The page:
The situation in the opposition camp has also been worsened by the never ending squabbles and fueds over the leadership of the planned grand coalition to challenge President Mugabe in elections next year.
While some opposition parties believe MDC-T Morgan Tsvangirai’s sell-by date has since expired and favours Joice Mujuru of the National People’s Party (NPP), others believe the former vice president is a junior partner with an insignificant grassroots support.
Although the ruling Zanu-PF party has its own in-house issues, it somehow has the capacity to always find common ground to rally behind its presidential candidate in the mould of President Mugabe.
The constant opposition feuding and apparent ideological inertia makes them cannon fodder for Zanu-PF’s efficient campaign machine currently being marshalled by the party’s youth league.
Desperate for some form of legitimacy, the opposition parties are trying to bismirch the highly successful Zanu-PF rallies as made up of “rented” crowds commandeered by the party’s functionary.
However, even a nincompoop is able to independently decipher that a larger population of young people seems more confident in investing their futures in the governing party than the opposition parties seemingly more concerned with intangible issues like electoral reforms and the old mantra of human rights issues.
But why have the youths become such a crucial factor in the impending elections?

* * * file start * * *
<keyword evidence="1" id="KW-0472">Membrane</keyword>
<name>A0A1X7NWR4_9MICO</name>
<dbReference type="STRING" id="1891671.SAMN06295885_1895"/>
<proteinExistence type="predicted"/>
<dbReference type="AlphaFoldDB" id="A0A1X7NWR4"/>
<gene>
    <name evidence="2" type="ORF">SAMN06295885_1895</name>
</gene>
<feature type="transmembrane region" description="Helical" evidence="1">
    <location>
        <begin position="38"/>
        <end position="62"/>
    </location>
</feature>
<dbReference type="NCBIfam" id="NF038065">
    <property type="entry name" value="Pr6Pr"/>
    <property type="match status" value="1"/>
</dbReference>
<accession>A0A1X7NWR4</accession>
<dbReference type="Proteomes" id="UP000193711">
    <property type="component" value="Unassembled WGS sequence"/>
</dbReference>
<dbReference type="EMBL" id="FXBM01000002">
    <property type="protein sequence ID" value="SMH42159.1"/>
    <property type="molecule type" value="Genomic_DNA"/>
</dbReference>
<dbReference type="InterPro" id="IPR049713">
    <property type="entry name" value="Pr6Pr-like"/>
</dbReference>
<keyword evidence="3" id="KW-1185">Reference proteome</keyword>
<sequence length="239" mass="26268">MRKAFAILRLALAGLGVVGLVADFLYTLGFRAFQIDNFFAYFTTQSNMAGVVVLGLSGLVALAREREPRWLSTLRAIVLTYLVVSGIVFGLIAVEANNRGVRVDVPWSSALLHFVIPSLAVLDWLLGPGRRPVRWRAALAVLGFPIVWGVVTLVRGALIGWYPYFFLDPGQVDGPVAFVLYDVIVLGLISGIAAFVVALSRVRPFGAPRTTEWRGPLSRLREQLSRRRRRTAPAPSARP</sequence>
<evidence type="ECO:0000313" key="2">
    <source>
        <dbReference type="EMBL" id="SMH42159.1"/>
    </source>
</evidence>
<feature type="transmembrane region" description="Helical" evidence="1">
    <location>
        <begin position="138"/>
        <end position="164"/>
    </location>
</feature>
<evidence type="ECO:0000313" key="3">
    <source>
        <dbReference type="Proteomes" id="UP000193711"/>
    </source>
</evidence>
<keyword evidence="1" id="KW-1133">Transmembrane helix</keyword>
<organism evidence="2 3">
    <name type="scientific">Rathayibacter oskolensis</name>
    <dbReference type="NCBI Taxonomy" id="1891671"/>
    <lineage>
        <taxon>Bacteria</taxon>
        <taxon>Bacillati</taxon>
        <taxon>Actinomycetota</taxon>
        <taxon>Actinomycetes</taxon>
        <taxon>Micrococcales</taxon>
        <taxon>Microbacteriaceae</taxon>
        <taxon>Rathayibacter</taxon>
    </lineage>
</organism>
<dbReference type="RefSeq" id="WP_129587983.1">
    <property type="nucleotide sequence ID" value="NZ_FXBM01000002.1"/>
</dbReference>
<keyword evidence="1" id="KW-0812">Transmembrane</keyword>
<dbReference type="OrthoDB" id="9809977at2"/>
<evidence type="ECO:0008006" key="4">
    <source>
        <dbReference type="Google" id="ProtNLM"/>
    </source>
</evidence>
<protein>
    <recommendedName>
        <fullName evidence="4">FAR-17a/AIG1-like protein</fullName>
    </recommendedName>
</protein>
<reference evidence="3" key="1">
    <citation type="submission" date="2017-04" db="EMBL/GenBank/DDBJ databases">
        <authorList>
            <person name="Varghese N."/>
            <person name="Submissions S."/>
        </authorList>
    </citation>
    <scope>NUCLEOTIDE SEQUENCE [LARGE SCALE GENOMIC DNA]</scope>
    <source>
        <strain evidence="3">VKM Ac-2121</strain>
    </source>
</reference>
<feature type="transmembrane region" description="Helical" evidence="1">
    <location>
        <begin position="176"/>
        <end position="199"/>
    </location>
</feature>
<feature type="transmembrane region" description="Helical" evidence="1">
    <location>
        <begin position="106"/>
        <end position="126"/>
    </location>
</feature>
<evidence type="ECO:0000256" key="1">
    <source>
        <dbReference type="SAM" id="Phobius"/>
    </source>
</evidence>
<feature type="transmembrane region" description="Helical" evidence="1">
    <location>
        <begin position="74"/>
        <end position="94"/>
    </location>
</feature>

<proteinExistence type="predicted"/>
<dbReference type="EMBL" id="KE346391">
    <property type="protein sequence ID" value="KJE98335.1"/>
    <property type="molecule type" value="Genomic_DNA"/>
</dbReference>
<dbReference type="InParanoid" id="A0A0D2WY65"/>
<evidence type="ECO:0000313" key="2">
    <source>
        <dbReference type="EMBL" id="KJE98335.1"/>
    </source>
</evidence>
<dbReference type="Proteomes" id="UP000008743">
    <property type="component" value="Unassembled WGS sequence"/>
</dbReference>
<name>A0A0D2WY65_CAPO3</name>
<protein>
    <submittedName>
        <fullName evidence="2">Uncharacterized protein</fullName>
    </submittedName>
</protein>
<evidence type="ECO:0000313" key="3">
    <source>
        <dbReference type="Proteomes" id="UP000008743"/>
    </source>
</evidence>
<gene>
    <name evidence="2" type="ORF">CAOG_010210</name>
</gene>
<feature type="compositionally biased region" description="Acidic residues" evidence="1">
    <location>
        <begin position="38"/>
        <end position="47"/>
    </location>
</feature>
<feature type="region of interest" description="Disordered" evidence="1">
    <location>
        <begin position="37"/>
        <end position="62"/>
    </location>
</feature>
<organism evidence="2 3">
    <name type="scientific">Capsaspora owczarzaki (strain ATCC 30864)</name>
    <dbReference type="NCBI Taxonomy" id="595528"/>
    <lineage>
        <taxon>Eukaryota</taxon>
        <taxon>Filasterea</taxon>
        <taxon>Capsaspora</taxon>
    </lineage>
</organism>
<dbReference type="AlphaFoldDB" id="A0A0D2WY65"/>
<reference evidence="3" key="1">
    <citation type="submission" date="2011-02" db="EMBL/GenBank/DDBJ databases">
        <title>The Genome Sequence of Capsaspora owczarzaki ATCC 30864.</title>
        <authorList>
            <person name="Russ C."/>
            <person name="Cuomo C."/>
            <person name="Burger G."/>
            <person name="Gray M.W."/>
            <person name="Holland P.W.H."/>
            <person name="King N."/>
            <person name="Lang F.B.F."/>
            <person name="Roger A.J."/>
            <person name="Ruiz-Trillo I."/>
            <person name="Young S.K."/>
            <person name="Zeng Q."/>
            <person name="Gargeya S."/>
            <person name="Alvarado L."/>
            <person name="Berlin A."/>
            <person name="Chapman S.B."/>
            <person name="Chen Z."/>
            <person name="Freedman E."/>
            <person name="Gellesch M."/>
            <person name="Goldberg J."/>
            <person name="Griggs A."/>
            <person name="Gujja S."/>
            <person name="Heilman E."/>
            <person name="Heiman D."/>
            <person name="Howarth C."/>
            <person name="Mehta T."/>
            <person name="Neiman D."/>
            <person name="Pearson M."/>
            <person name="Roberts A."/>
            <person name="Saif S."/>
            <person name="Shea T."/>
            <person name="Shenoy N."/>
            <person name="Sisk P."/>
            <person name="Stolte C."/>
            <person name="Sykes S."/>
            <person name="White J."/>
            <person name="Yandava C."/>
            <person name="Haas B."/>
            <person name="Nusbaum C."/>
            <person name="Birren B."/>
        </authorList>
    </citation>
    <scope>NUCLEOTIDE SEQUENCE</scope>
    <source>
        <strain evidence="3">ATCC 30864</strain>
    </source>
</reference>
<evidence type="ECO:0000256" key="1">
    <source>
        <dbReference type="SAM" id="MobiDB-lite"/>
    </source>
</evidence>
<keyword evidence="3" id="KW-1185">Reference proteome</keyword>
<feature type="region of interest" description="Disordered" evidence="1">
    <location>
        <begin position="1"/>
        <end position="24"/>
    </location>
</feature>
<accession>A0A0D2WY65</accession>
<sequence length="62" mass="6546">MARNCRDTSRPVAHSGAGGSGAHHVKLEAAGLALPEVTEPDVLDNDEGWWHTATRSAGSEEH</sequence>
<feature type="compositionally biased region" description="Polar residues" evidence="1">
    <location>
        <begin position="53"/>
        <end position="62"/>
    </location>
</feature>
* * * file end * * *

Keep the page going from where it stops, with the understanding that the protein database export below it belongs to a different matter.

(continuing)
Youths have become an indispensable factor not just in elections but also in national policy planning.
In France, Emmanuel Macron cruised to victory on a wave of young voters tired of traditional parties and former US President Barack Obama harnessed the same youthful voters.
But it is in Africa that the youths have over the years emerged as critical component or game changers in political contestations.
UNFPA’s 2016 report states that Africa’s population of young people between the ages of 10-24 is estimated at 370 million. By 2070, it is estimated that the continent will have over one billion working age youths and over 800 million children.
If the right human capital investments are made in Africa’s youths, including sexual and reproductive health, then countries across the continent can potentially see an increase in GDP and per capita income. This is what has come to be referred to as the demographic dividend, which occurs as fertility and mortality rates to fall, leading to a larger working age population and huge potential for economic growth.